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Friday, February 24, 2012

From Whence Came The Words In My Mouth?

Horace "Go West" Greeley

Has someone ever claimed that you said something you didn't? You're not the only one to fall prey to faulty memories. Here are three others who have been misquoted:

  • Have you ever heard the phrase "Go West, Young Man"? I remember learning about Manifest Destiny in Mr. Segai's 8th grade History class. Our history book said that Horace Greeley wrote these words in an article for his newspaper, New York Tribune. It turns out Greeley reprinted an article by John Babsone Soul. It first appeared in the Terre Haute Express in 1851. Greeley credited Soule but it didn't matter. History was bound to accredit the sentiment to Greeley.
    Woodrow "Limerick" Wilson
  • President Woodrow Wilson loved to quote limericks. This one was a particular favorite of his:

    As a beauty I'm not a great star,
    There are others more handsome by far,
    But my face, I don't mind it,
    Because I'm behind it-
    'Tis the folks in the front that I jar.

    He recited the little poem so often to so many people, that the populace generally thought he had coined it himself. The poet Anthony Euwer actually wrote the limerick. President Wilson didn't even find the poem himself. The credit there goes to his daughter, Eleanor. (If you subscribe to the New York Times, I highly recommend this article about Wilson's love of limericks and his incapacitating stroke.)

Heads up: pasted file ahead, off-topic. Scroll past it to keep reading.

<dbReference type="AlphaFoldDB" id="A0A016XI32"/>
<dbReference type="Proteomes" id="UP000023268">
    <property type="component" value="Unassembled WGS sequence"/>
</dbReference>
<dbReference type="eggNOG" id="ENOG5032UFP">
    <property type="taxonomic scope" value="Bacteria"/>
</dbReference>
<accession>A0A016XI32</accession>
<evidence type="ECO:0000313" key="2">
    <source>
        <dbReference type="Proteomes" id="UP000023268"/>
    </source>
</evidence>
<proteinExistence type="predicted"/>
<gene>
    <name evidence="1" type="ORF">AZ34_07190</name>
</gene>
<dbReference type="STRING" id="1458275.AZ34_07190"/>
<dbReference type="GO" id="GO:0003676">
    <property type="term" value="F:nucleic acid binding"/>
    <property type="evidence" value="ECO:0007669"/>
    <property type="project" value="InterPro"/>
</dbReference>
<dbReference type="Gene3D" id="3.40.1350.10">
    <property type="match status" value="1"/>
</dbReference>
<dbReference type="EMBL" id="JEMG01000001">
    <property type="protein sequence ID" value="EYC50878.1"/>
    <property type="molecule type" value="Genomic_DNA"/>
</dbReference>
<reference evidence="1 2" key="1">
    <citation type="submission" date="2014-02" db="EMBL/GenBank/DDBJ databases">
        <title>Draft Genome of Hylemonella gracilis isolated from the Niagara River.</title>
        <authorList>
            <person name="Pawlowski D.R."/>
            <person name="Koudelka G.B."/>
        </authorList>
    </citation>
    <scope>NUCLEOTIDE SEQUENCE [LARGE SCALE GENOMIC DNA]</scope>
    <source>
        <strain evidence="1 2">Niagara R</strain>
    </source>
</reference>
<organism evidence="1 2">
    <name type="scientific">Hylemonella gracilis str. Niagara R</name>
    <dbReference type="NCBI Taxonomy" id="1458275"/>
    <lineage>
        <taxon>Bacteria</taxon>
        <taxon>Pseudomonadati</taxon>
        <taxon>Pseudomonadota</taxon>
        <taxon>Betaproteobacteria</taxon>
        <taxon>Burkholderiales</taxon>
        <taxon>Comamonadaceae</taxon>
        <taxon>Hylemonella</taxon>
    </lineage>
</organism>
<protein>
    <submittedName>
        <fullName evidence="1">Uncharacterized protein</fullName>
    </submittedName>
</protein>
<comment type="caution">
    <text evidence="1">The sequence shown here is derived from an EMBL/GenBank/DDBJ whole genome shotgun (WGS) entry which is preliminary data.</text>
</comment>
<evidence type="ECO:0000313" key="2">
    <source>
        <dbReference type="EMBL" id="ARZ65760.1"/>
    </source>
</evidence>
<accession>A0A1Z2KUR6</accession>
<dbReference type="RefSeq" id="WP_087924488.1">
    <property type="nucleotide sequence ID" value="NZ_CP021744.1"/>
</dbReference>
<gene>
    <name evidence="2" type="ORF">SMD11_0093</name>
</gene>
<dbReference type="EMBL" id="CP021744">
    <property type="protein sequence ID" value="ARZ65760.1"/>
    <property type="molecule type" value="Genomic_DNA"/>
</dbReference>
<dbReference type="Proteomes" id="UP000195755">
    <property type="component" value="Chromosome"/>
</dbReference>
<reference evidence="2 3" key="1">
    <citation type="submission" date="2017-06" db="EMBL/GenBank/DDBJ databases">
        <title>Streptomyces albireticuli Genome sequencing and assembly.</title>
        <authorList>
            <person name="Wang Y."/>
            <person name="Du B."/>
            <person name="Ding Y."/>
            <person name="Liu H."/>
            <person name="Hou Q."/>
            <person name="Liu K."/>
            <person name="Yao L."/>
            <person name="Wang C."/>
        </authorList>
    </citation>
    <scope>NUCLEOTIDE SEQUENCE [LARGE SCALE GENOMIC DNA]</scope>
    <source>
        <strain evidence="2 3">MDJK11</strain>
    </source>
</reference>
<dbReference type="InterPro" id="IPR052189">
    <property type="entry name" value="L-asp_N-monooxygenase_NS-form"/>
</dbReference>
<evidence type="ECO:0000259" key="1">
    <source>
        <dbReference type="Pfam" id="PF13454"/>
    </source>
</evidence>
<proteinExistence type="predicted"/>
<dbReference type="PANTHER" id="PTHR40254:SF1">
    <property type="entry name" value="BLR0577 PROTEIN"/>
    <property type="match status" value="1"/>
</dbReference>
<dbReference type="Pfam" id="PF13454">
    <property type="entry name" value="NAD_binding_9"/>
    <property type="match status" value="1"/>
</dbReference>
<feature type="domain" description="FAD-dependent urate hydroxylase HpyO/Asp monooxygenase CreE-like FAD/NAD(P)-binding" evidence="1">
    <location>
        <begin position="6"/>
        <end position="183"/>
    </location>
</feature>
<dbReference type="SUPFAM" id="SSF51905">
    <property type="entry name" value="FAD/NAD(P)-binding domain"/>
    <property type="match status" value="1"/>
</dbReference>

James "You Dirty Rat" Cagney
  • James Cagney is frequently caricatured with the speech bubble "You dirty rat!" Let me pop that bubble for you. He was in over seventy films, and in nary a one did he utter his famous catchphrase. I suppose it was his tough-guy persona that made the false quotation stick.

As much as we wish it weren't so, it seems that the general public has the final say on what we've said. The dirty rats.

Bobson, Paul F., Jr. and George, John. They Never Said It. New York, NY: Oxford University Press, 1989. Print.

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